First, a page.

The idea of patriotism plays a two-fold role in the classroom, based on what the teachers said: it is something they believe they should develop and something they believe has made students more interested in history. Specifically, they hold that the 2020 Artsakh War has contributed to increased interest in history. “They, too, realize that they need to know more,” observes Ani, a teacher from Yerevan. She adds that the war has also influenced the way she approaches teaching. Ani, whose husband fought in the 2020 war, has taken up a more assertive methodology. “We went through all that — through all the pain and suffering,” she says, adding that students must be obliged to study history. “It is important to teach world history as well, to put them in comparison, to take ownership of the country, so that we don't get lost in the whirlwinds of history,” she adds. Ani hopes this approach will connect students to their national identity and prevent them from saying, “I'm going to become a programmer. Why do I need history?”
As can be seen here, throughout the dialogue, in addition to concerns about nation-building and ideas of increasing criticality, the last running thread was how history affects students nowadays and how it can affect their actions. Ani’s example above implies that when people have a direct connection to historical events, whether, through personal experience or the experiences of loved ones, the emotional resonance of those events can reshape their perception of history's significance.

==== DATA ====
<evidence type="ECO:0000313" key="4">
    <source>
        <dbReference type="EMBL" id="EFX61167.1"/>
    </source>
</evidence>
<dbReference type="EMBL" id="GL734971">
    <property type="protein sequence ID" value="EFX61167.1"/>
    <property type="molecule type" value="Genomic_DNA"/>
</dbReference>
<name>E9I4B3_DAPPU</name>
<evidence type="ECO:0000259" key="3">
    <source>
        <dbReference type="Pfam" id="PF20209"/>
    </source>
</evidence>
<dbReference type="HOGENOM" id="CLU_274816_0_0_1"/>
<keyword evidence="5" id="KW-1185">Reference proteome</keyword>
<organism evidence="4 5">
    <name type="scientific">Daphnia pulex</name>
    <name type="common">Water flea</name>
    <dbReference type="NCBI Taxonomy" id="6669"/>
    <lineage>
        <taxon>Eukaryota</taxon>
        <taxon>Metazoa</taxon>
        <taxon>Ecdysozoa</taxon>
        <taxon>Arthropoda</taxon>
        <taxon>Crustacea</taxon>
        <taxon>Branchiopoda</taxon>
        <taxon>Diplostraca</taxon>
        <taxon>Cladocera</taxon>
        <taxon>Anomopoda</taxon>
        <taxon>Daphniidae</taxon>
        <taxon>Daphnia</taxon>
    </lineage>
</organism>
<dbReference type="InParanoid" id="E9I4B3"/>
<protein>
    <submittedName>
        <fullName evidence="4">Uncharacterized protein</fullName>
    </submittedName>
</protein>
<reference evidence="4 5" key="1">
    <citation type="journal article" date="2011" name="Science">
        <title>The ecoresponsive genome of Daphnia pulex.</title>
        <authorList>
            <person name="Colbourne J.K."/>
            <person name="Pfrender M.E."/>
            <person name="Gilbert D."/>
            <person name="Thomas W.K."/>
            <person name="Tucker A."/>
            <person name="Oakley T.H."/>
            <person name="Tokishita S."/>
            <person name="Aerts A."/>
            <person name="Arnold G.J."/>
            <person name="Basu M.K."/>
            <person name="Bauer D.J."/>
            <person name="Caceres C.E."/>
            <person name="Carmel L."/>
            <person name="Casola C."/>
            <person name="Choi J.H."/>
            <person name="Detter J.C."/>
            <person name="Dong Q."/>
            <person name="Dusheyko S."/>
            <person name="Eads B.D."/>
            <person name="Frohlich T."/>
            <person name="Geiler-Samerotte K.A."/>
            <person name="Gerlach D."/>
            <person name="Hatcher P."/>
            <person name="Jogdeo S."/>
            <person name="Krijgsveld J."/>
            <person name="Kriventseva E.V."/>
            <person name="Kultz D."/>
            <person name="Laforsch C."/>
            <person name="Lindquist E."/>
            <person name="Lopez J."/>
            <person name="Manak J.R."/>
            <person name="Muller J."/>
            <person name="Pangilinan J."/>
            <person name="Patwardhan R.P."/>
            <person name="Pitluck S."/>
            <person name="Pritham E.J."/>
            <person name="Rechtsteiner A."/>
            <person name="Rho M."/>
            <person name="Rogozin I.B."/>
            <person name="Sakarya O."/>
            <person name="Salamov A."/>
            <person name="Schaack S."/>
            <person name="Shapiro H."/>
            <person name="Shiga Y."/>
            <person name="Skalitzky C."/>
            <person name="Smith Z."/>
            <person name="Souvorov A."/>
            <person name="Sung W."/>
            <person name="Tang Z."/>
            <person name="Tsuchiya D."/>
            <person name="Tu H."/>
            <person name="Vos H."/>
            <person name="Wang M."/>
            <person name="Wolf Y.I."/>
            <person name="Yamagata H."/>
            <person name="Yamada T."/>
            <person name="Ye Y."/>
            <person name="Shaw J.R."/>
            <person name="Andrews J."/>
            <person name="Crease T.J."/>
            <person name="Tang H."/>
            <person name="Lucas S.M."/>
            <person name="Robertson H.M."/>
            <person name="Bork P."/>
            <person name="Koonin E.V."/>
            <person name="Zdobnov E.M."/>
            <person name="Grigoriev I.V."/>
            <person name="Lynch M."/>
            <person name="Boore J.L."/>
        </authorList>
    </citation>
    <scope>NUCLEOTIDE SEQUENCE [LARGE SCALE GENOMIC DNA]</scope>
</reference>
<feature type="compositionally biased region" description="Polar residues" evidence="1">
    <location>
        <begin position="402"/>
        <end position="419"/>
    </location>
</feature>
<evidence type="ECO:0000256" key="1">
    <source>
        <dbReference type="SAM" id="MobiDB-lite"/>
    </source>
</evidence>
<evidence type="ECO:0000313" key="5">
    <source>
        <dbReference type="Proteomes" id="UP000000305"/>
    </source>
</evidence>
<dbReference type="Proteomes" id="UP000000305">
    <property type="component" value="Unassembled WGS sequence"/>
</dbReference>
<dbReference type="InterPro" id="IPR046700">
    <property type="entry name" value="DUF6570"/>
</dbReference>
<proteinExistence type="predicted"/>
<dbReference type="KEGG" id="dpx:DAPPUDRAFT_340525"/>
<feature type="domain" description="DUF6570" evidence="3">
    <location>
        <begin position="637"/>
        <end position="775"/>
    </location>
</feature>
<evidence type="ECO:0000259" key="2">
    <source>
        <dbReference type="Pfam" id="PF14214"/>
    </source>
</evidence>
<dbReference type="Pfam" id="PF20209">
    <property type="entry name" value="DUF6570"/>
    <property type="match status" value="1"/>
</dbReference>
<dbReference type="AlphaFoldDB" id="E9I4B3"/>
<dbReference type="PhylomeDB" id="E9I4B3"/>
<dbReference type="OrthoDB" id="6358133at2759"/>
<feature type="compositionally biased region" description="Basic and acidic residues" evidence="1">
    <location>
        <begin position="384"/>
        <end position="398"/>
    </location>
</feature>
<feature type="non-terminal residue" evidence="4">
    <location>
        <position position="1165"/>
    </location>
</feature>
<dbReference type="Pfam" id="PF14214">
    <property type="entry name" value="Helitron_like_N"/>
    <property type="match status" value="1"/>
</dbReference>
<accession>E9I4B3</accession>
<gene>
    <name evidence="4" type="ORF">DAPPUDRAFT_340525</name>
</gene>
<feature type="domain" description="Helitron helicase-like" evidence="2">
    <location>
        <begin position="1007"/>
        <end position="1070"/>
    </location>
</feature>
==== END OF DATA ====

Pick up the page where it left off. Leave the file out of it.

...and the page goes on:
To conclude, this dialogue on history teaching reflects an ongoing transformation on pedagogy and its possible societal impact. While all the participants recognized the need for a more critical and engaging approach to teaching and learning history at school, the transition from the rote memorization approach has been slow and gradual. The participants believed that history is not merely a recounting of facts but rather a dynamic dialogue between the past and the present that demands critical thinking. However, there was also a tension within this discourse, as some participants (mainly teachers) assigned a specific moral role to history education, expecting it to play a role in nation-building. On the one hand, this perspective may emphasize broader societal expectations placed on history as a school subject. On the other hand, the undervaluing attitude of other teachers (mainly hard sciences, as mentioned by the participating teachers) shows quite opposite expectations. Nevertheless, balancing these dual objectives of fostering critical thinking and serving as a tool for nation-building can be challenging, even if both aims are considered equally important.
This article is based on dialogue between history teachers and students within the scope of the “Intergenerational Dialogue” project led by Paradigma Educational Foundation in partnership with the Friedrich Naumann Foundation. The real names of dialogue participants have been changed to protect their privacy.